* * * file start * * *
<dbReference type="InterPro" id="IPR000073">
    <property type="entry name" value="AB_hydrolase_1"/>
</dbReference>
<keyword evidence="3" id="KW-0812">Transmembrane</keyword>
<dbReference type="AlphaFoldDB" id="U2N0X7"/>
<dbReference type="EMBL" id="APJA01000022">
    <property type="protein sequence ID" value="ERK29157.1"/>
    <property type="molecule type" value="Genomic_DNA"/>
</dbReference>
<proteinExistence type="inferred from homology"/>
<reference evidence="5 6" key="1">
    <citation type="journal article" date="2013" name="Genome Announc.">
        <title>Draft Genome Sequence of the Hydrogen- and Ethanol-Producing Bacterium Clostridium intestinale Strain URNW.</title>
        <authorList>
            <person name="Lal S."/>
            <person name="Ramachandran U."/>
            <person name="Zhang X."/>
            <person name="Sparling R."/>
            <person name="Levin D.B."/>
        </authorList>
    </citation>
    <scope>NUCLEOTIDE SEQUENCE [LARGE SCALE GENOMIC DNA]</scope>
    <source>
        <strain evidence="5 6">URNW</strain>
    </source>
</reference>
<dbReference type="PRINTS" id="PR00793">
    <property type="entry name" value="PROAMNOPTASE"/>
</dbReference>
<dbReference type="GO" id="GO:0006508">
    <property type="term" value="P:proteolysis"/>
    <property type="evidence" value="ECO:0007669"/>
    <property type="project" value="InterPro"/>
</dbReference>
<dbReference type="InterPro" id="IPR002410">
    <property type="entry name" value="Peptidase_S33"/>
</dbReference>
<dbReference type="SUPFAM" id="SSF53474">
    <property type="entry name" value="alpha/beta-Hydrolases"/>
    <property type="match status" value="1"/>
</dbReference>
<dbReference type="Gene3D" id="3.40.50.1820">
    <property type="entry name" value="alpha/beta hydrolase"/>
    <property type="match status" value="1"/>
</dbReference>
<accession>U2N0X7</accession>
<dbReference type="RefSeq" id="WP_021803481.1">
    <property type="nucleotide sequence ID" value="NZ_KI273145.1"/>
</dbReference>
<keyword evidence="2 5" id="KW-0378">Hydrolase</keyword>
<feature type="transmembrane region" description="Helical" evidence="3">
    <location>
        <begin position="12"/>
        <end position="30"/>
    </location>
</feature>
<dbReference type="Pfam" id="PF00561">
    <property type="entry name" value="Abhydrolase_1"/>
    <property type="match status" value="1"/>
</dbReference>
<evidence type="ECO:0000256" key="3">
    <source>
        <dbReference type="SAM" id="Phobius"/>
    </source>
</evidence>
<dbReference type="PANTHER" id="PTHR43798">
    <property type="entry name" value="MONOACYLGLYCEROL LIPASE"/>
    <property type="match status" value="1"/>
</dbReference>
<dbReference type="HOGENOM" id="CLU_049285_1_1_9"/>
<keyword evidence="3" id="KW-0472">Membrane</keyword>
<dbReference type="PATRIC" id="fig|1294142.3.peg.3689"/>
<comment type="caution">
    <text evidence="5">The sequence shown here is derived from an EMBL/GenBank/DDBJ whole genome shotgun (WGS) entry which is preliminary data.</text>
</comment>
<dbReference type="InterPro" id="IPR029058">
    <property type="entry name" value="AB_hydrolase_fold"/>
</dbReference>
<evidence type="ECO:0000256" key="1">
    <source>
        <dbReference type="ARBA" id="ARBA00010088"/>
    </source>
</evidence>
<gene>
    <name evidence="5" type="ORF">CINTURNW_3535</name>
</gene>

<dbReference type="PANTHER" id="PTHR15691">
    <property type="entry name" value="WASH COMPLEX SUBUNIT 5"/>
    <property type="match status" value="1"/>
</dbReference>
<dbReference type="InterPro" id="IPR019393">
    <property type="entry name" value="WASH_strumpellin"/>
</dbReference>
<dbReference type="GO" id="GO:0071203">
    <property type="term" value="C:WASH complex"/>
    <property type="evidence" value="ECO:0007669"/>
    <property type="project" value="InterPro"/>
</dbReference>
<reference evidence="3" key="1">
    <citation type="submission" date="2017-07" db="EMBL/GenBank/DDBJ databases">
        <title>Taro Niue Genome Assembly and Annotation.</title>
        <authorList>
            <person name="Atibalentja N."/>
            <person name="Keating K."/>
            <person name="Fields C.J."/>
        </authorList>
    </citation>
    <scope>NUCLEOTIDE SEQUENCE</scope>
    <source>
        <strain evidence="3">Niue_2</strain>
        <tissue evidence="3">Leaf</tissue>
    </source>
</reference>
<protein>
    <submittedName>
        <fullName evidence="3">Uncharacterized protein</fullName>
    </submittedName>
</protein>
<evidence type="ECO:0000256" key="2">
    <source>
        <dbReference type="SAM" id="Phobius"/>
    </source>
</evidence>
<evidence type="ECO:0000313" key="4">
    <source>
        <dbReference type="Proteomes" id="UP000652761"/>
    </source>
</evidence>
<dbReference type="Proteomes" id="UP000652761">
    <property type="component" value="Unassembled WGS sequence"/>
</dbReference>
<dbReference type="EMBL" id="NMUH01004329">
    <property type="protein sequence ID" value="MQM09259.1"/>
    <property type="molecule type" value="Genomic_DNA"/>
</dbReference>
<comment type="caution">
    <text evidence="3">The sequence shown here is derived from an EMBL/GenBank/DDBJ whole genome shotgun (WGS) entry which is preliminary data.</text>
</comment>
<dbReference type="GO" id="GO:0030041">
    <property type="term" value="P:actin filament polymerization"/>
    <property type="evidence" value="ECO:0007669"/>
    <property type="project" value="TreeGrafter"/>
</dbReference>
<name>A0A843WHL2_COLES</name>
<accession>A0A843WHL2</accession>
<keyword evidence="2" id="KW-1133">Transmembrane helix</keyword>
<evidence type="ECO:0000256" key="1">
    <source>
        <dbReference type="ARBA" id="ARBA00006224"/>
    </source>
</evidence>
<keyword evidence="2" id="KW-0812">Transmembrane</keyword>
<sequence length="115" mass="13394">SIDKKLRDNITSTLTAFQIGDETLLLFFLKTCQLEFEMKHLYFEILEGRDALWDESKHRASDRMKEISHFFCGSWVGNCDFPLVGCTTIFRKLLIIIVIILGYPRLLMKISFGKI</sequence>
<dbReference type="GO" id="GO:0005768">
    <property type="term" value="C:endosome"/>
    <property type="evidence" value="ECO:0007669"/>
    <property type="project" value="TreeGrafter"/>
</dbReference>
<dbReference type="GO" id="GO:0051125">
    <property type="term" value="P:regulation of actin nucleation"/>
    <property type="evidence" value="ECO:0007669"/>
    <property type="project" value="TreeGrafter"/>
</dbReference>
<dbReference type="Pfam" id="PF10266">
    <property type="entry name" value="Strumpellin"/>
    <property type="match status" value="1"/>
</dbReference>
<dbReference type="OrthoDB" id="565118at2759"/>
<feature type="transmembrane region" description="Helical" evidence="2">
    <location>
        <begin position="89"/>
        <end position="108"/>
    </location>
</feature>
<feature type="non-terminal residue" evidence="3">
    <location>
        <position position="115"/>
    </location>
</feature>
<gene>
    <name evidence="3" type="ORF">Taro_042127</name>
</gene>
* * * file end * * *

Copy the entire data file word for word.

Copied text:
<dbReference type="InterPro" id="IPR000073">
    <property type="entry name" value="AB_hydrolase_1"/>
</dbReference>
<keyword evidence="3" id="KW-0812">Transmembrane</keyword>
<dbReference type="AlphaFoldDB" id="U2N0X7"/>
<dbReference type="EMBL" id="APJA01000022">
    <property type="protein sequence ID" value="ERK29157.1"/>
    <property type="molecule type" value="Genomic_DNA"/>
</dbReference>
<proteinExistence type="inferred from homology"/>
<reference evidence="5 6" key="1">
    <citation type="journal article" date="2013" name="Genome Announc.">
        <title>Draft Genome Sequence of the Hydrogen- and Ethanol-Producing Bacterium Clostridium intestinale Strain URNW.</title>
        <authorList>
            <person name="Lal S."/>
            <person name="Ramachandran U."/>
            <person name="Zhang X."/>
            <person name="Sparling R."/>
            <person name="Levin D.B."/>
        </authorList>
    </citation>
    <scope>NUCLEOTIDE SEQUENCE [LARGE SCALE GENOMIC DNA]</scope>
    <source>
        <strain evidence="5 6">URNW</strain>
    </source>
</reference>
<dbReference type="PRINTS" id="PR00793">
    <property type="entry name" value="PROAMNOPTASE"/>
</dbReference>
<dbReference type="GO" id="GO:0006508">
    <property type="term" value="P:proteolysis"/>
    <property type="evidence" value="ECO:0007669"/>
    <property type="project" value="InterPro"/>
</dbReference>
<dbReference type="InterPro" id="IPR002410">
    <property type="entry name" value="Peptidase_S33"/>
</dbReference>
<dbReference type="SUPFAM" id="SSF53474">
    <property type="entry name" value="alpha/beta-Hydrolases"/>
    <property type="match status" value="1"/>
</dbReference>
<dbReference type="Gene3D" id="3.40.50.1820">
    <property type="entry name" value="alpha/beta hydrolase"/>
    <property type="match status" value="1"/>
</dbReference>
<accession>U2N0X7</accession>
<dbReference type="RefSeq" id="WP_021803481.1">
    <property type="nucleotide sequence ID" value="NZ_KI273145.1"/>
</dbReference>
<keyword evidence="2 5" id="KW-0378">Hydrolase</keyword>
<feature type="transmembrane region" description="Helical" evidence="3">
    <location>
        <begin position="12"/>
        <end position="30"/>
    </location>
</feature>
<dbReference type="Pfam" id="PF00561">
    <property type="entry name" value="Abhydrolase_1"/>
    <property type="match status" value="1"/>
</dbReference>
<evidence type="ECO:0000256" key="3">
    <source>
        <dbReference type="SAM" id="Phobius"/>
    </source>
</evidence>
<dbReference type="PANTHER" id="PTHR43798">
    <property type="entry name" value="MONOACYLGLYCEROL LIPASE"/>
    <property type="match status" value="1"/>
</dbReference>
<dbReference type="HOGENOM" id="CLU_049285_1_1_9"/>
<keyword evidence="3" id="KW-0472">Membrane</keyword>
<dbReference type="PATRIC" id="fig|1294142.3.peg.3689"/>
<comment type="caution">
    <text evidence="5">The sequence shown here is derived from an EMBL/GenBank/DDBJ whole genome shotgun (WGS) entry which is preliminary data.</text>
</comment>
<dbReference type="InterPro" id="IPR029058">
    <property type="entry name" value="AB_hydrolase_fold"/>
</dbReference>
<evidence type="ECO:0000256" key="1">
    <source>
        <dbReference type="ARBA" id="ARBA00010088"/>
    </source>
</evidence>
<gene>
    <name evidence="5" type="ORF">CINTURNW_3535</name>
</gene>

<dbReference type="PANTHER" id="PTHR15691">
    <property type="entry name" value="WASH COMPLEX SUBUNIT 5"/>
    <property type="match status" value="1"/>
</dbReference>
<dbReference type="InterPro" id="IPR019393">
    <property type="entry name" value="WASH_strumpellin"/>
</dbReference>
<dbReference type="GO" id="GO:0071203">
    <property type="term" value="C:WASH complex"/>
    <property type="evidence" value="ECO:0007669"/>
    <property type="project" value="InterPro"/>
</dbReference>
<reference evidence="3" key="1">
    <citation type="submission" date="2017-07" db="EMBL/GenBank/DDBJ databases">
        <title>Taro Niue Genome Assembly and Annotation.</title>
        <authorList>
            <person name="Atibalentja N."/>
            <person name="Keating K."/>
            <person name="Fields C.J."/>
        </authorList>
    </citation>
    <scope>NUCLEOTIDE SEQUENCE</scope>
    <source>
        <strain evidence="3">Niue_2</strain>
        <tissue evidence="3">Leaf</tissue>
    </source>
</reference>
<protein>
    <submittedName>
        <fullName evidence="3">Uncharacterized protein</fullName>
    </submittedName>
</protein>
<evidence type="ECO:0000256" key="2">
    <source>
        <dbReference type="SAM" id="Phobius"/>
    </source>
</evidence>
<evidence type="ECO:0000313" key="4">
    <source>
        <dbReference type="Proteomes" id="UP000652761"/>
    </source>
</evidence>
<dbReference type="Proteomes" id="UP000652761">
    <property type="component" value="Unassembled WGS sequence"/>
</dbReference>
<dbReference type="EMBL" id="NMUH01004329">
    <property type="protein sequence ID" value="MQM09259.1"/>
    <property type="molecule type" value="Genomic_DNA"/>
</dbReference>
<comment type="caution">
    <text evidence="3">The sequence shown here is derived from an EMBL/GenBank/DDBJ whole genome shotgun (WGS) entry which is preliminary data.</text>
</comment>
<dbReference type="GO" id="GO:0030041">
    <property type="term" value="P:actin filament polymerization"/>
    <property type="evidence" value="ECO:0007669"/>
    <property type="project" value="TreeGrafter"/>
</dbReference>
<name>A0A843WHL2_COLES</name>
<accession>A0A843WHL2</accession>
<keyword evidence="2" id="KW-1133">Transmembrane helix</keyword>
<evidence type="ECO:0000256" key="1">
    <source>
        <dbReference type="ARBA" id="ARBA00006224"/>
    </source>
</evidence>
<keyword evidence="2" id="KW-0812">Transmembrane</keyword>
<sequence length="115" mass="13394">SIDKKLRDNITSTLTAFQIGDETLLLFFLKTCQLEFEMKHLYFEILEGRDALWDESKHRASDRMKEISHFFCGSWVGNCDFPLVGCTTIFRKLLIIIVIILGYPRLLMKISFGKI</sequence>
<dbReference type="GO" id="GO:0005768">
    <property type="term" value="C:endosome"/>
    <property type="evidence" value="ECO:0007669"/>
    <property type="project" value="TreeGrafter"/>
</dbReference>
<dbReference type="GO" id="GO:0051125">
    <property type="term" value="P:regulation of actin nucleation"/>
    <property type="evidence" value="ECO:0007669"/>
    <property type="project" value="TreeGrafter"/>
</dbReference>
<dbReference type="Pfam" id="PF10266">
    <property type="entry name" value="Strumpellin"/>
    <property type="match status" value="1"/>
</dbReference>
<dbReference type="OrthoDB" id="565118at2759"/>
<feature type="transmembrane region" description="Helical" evidence="2">
    <location>
        <begin position="89"/>
        <end position="108"/>
    </location>
</feature>
<feature type="non-terminal residue" evidence="3">
    <location>
        <position position="115"/>
    </location>
</feature>
<gene>
    <name evidence="3" type="ORF">Taro_042127</name>
</gene>